Lauren brings over case files about the skin, its owner, the tri-pronged mark, etc., for she and Bo to pore over. Or rather, Bo pores over it as Lauren attempts to pore over a plate of pasta, and falls asleep mumbling about isotopes.

Lots of sleeping happens on this couch.

Whilst reading, Bo has figured out the dead trucker was a Guardian, one of three who gave their bodies as protectors, and Kenzi arrives to proudly inform Bo (after double-checking to make sure Bo hasn’t just sexed Lauren to death) the map and guardians all have to do with the Sword of Agros.  Just then Dyson calls, with news that the second Guardian, literal bearer of said sword, has been murdered. Boom Boom Boom. It’s like Law and Order: Fae Justice up in here.

The Sword of Agros is a means to an end. (The writers have had a few months, so this plot is going to be throughly convoluted.) The sword is part of a ceremony in which the Ash literally marries the land. It used to mean better crops, less disease, not it means longer-lasting infrastructure, less crime. It’s a nice touch, to update how the ceremony still works in a slightly modernized way.

The obvious implication of someone trying to forcibly perpetuate the ceremony and have sex with the land – represented by Gaia, a woman, naturally – is that person is going to ‘rape the land,’ a term which usually means pillaging or burning its crops or destroying its ground, but is here literal rape. Of course, Zael and the Sluagh are raping Gaia as a power play, because in so doing, they will destroy her husband the Ash, and break his rule over his kingdom. Feudal systems and their archaic ways are brutal and not exactly favorable towards women, yo.

And like I mentioned last week: group shots around a computer! It should be a drinking game.

Buzz is the nefarious neighbor with the friendly face who will unlock the back door and let the rapist in. Nice dude. When he’s cornered, he gives up the plan, and Kenzi is easily able to track down the sexy pagan underground flash rave. It’s here Bo’s juices start flowing, and Dyson decides to put the Norn’s work to the test. I dunno what exactly he didn’t feel, but pretty sure everyone else in the club / on the couch at home felt that kiss. Yowza.

That high gets killed pretty quickly by Zael in the act of assaulting the land on a spinning plastic box (why? Because art department had a box and a turntable and a lotta neon lights, that’s why). Bo interrupts and sends Gaia away. Zael quickly changes tacks and urges Bo to join him: “You must realize you have more in common with us than those others out there. We’re all outcasts, just like you.” He claims he ‘wants to stop’ – though he obviously has a funny way of showing it – then Bo crescent-kicks him up on top of the box and mounts him in a mirror image of how he was atop Gaia mere moments before. She chi-sucks him before making the declaration which is the culmination of the who first season: this home is mine.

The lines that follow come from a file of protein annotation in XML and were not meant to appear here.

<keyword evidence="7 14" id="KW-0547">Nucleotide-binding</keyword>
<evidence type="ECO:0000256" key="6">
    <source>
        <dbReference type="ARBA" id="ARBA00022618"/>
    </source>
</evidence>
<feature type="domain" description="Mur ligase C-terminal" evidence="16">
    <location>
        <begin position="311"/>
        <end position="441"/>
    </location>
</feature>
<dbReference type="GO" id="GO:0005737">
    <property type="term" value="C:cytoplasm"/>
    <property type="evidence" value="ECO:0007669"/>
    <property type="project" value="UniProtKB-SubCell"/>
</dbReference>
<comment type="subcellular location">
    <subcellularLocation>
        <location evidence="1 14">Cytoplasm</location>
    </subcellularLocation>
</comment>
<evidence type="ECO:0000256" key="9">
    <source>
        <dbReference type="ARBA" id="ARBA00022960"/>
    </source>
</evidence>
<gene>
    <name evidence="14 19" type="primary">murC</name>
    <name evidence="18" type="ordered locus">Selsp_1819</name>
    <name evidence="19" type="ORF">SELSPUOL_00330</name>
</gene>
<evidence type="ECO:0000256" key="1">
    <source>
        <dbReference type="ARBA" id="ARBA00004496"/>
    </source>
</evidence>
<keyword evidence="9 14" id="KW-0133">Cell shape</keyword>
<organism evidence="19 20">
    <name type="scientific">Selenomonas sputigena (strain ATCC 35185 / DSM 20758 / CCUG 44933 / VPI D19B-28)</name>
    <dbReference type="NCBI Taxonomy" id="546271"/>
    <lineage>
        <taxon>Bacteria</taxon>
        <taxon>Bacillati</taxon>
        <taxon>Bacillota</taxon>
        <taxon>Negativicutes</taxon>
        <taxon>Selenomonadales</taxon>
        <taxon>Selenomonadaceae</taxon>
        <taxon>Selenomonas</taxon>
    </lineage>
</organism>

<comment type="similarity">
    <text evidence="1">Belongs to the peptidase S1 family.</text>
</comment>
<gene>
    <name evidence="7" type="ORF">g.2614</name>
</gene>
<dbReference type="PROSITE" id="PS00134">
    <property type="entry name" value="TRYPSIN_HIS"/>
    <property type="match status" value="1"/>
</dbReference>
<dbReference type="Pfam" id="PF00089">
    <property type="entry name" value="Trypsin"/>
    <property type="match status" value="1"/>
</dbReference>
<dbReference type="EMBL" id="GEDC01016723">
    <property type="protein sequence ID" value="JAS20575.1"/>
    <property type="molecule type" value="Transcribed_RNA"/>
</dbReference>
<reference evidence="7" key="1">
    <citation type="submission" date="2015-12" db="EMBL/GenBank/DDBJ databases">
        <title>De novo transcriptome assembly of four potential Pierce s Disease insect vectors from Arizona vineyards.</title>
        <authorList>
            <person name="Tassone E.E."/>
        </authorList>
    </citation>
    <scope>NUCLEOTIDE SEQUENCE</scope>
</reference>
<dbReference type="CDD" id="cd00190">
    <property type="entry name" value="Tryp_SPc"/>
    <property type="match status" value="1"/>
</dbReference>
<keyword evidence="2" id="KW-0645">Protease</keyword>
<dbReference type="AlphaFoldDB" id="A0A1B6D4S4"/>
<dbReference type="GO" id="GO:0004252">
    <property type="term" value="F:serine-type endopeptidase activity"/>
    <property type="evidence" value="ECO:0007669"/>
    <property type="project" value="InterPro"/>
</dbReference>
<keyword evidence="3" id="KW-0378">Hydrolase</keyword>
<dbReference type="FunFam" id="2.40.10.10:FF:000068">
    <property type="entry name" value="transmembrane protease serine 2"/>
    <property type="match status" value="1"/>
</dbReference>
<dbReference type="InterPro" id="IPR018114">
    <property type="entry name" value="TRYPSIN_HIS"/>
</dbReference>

Immediately after, Trick reassures us Bo didn’t actually kill Zael, he and the Sluagh were just ‘run out of town.’ Apparently there’s no punishment for killing fellow Light Fae and leaving their flayed carcass to potentially expose everyone to the humans; perhaps because a flaccid Ash, who knows.

Then, having theoretically learned his lesson about keeping secrets for long periods of time, Dyson comes clean to a devastated Bo that the Norn took “us.” She’s fairly incredulous, and to top it all off, the creepy child appears and tells her something old and terrible is coming for her.

Safe to say, Bo is not having a great week.

Bo is playing my new 'I see a shot of people grouped around a computer' drinking game to make herself feel better.

Stray Observations

– Can we get a cheer for the dude in the fast food bathroom, who – while being kissed and groped – wants to make sure he’s not pressuring a beautiful woman? 

– “Possibly some digestive secretions. Neat!”
“Wow, do we ever have a different definition of that word.”

– I’m curious as to whether Bo hears the Nain Rouge knockoff horror movie noise, or if that’s just us.

– ‘Why are carbs so damn tasty? Actually, I know why. And I’m going to proceed to be simultaneously scientific and adorable about it.’